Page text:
Open reduction and internal fixation versus closed reduction and percutaneous fixation in the treatment of Bennett fractures: A systematic review

A P A Greeven, J Van Groningen, N W L Schep, E M M Van Lieshout, M H J Verhofstad
Injury 2019, 50 (8): 1470-1477

PURPOSE: Open reduction and internal fixation (ORIF) of Bennett fractures is increasingly preferred over closed reduction and percutaneous fixation (CRIF) in an attempt to prevent the development of post-traumatic arthrosis. The aim of this systematic review was to determine whether the preference for ORIF is justified based on the available literature regarding functional outcome and complications after surgery.

METHODS: A systematic review was performed in Medline, Embase, Cochrane CENTRAL, Web of science, and Google scholar. Duplicates were removed and title and abstract were screened after which full text articles were analysed. The reference lists of selected articles were screened for additional relevant studies. Study characteristics were recorded and methodological qualities were assessed after which data was extracted from the included articles. The Eaton-Littler score for post-traumatic arthrosis (primary outcome) on follow-up X-rays was used as primary outcome. Secondary outcomes were Grip strength, Pinch strength, persistent pain, fixation failure, functional impairment, infection and surgery time.

RESULTS: Ten studies were included; three retrospective comparative studies and seven retrospective case series. Of the 215 patients in these studies, 138 had been treated using an open technique and 77 by a closed percutaneous technique. The pooled rate of post-traumatic arthrosis was 57.5% (26.6-85.5) in the ORIF group versus 26.1% (3.9-59.0) in the CRIF group. Mean surgical operation time was 71.9 min for ORIF and 30.2 min for percutaneous patients. Fixation failure was significantly more often seen in the ORIF patients, 8.2% (0.7-22.8) vs. 2.9% (0.8-9.1), Risk Ratio 1.132 (0.01-176.745); p = 0.048. Infection was only seen in 5 CRIF patients. Persistent pain was seen in 32.9% (0.6-83.1) in ORIF patients versus 22.3% (8.1-41.1) in the CRIF patients. The pooled means Grip strength was 48.3 kg (95% CI; 39.7-56.9) versus 43.4 kg (95% CI; 22.9-63.8) for ORIF and CRPF, respectively. Functional impairment was similar between the two groups, 1.4% (0.1-4.4) vs 1.8% (0.1-5.7) respectively.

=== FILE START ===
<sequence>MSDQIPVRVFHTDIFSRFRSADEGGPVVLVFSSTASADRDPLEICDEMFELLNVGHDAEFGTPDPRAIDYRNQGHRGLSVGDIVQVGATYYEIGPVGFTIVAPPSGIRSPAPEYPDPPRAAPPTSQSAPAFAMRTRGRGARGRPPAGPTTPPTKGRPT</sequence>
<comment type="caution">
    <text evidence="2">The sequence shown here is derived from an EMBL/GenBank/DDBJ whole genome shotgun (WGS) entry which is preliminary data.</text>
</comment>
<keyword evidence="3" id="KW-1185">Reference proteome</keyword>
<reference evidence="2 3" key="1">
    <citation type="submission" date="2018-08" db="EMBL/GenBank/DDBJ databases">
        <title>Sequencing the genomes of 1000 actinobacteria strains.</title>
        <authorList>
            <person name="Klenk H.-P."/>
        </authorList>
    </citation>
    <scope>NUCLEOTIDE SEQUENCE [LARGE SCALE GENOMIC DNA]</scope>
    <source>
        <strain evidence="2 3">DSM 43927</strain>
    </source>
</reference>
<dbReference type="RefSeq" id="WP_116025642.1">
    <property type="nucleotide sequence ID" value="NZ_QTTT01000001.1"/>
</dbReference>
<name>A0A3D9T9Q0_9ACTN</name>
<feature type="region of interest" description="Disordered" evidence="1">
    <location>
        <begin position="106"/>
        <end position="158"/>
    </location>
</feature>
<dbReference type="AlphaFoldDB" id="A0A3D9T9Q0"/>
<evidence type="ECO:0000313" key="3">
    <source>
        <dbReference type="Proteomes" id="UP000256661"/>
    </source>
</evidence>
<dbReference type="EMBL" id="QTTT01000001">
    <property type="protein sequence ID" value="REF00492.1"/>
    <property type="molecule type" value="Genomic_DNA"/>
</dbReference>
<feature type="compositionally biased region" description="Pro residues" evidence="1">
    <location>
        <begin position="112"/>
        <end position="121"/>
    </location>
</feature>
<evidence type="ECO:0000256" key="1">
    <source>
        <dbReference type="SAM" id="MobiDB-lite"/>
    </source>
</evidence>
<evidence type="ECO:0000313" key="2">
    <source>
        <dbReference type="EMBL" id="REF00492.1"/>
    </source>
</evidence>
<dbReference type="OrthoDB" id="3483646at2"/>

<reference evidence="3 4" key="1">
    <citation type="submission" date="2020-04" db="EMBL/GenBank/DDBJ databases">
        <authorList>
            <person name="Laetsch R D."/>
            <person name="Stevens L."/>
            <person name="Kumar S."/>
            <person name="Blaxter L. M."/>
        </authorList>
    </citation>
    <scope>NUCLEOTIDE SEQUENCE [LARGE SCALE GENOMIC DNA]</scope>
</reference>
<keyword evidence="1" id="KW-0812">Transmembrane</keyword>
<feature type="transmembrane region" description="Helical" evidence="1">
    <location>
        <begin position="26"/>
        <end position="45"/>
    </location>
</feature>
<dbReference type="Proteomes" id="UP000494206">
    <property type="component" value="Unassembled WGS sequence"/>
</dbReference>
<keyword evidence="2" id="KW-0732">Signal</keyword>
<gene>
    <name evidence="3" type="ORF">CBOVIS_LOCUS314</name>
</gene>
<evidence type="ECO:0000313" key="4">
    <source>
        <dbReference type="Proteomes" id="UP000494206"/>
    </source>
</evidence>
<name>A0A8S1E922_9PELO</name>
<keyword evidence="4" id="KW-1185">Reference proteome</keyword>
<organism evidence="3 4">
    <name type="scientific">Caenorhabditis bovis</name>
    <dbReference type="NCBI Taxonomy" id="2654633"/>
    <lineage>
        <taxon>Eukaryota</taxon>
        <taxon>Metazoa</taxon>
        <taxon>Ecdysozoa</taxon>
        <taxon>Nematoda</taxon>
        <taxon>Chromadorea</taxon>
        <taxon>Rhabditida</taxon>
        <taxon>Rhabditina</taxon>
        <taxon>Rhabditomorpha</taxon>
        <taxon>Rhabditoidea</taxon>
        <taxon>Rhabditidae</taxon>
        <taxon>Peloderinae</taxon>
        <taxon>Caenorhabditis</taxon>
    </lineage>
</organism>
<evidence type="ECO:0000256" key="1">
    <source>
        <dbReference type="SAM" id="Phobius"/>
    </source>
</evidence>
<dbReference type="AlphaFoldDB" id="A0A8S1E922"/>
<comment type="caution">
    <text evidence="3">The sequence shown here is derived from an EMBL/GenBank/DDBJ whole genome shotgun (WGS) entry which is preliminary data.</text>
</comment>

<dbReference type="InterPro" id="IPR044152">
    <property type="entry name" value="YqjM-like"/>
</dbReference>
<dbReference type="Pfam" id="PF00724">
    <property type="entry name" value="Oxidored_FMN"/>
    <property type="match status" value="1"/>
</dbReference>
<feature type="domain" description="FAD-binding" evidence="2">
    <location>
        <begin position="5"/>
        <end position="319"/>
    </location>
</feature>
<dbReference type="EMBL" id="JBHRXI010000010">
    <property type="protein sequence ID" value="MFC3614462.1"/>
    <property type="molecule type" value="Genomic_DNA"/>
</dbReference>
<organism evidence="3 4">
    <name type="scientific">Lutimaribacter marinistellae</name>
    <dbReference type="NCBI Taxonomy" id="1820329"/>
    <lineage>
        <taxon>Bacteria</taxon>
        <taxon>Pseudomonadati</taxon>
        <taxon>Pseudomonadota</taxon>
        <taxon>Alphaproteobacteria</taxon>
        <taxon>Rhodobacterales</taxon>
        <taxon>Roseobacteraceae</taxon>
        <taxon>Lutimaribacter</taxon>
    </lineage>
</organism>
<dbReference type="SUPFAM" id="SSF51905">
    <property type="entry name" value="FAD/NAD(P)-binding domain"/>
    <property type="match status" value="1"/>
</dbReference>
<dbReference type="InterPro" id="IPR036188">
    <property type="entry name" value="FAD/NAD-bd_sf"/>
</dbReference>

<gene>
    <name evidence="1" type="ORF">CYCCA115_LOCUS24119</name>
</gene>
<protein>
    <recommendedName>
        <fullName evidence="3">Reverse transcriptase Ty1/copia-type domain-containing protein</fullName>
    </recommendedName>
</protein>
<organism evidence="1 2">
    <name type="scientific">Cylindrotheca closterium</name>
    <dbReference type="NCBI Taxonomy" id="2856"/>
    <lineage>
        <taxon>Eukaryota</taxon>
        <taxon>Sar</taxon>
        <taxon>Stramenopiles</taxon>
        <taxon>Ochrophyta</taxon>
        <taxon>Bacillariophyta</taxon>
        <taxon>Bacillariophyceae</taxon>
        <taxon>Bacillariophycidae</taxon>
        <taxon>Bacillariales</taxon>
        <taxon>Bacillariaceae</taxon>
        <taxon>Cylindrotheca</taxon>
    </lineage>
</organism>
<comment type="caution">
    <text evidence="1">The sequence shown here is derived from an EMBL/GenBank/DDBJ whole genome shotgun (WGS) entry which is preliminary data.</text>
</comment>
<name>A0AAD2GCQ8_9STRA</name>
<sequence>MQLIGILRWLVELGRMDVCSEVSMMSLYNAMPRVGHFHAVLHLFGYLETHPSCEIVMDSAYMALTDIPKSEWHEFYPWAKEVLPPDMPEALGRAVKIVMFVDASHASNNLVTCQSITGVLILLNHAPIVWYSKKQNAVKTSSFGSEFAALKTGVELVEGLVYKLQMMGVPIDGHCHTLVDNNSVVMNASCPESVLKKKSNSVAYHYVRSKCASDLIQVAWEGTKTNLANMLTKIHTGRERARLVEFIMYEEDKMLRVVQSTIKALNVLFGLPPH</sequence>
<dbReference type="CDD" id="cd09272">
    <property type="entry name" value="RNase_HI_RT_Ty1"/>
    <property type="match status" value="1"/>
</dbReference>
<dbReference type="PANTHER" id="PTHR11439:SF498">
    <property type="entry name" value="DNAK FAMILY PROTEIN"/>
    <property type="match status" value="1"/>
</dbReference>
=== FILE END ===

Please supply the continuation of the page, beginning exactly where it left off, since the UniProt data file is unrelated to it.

CONCLUSION: The analysed data do not confirm ORIF to prevent post-traumatic arthrosis, secondly more fixation failure and pain was seen in the ORIF group. The pooled data show percutaneous fixation to be preferable over ORIF in the surgical treatment of Bennett fractures.

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